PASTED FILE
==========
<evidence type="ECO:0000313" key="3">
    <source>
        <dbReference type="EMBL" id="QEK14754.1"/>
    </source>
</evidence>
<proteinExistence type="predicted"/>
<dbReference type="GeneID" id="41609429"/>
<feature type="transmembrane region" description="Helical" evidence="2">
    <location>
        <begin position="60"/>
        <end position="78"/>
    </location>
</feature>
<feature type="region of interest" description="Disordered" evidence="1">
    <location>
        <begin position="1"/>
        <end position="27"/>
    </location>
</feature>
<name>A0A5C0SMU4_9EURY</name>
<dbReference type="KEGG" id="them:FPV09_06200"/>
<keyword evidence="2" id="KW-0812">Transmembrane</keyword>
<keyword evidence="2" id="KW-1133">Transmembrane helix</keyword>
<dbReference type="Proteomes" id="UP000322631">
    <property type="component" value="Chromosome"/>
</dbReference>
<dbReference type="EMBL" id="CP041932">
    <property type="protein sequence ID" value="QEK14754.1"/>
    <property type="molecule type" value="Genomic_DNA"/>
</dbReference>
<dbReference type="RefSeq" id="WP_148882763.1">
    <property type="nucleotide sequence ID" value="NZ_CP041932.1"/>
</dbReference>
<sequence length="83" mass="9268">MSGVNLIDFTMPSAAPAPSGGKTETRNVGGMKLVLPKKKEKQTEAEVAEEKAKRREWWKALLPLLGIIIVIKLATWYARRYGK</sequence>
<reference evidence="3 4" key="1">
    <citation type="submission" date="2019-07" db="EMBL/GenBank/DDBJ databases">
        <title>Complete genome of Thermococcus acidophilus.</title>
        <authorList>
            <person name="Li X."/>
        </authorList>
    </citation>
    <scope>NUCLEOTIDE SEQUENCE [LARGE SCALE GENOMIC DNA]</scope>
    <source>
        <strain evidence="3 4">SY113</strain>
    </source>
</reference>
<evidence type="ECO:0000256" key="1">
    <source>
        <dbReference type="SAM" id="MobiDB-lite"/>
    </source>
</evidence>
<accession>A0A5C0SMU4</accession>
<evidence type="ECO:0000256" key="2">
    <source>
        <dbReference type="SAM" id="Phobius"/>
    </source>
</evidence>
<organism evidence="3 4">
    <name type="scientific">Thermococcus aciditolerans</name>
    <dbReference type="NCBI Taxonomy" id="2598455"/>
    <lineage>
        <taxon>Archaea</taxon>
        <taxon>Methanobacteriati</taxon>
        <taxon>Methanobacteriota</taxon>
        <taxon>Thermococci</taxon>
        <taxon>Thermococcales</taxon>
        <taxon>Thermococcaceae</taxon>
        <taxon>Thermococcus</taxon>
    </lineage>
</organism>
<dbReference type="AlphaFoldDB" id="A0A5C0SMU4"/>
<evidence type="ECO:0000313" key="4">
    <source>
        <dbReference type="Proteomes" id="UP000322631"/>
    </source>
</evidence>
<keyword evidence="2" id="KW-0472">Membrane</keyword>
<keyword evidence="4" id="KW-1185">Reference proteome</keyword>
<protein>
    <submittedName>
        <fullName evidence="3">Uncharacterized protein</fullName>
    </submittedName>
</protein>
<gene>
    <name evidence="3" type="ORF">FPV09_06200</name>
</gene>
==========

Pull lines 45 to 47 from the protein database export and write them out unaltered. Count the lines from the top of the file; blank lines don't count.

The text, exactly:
    </source>
</reference>
<evidence type="ECO:0000256" key="1">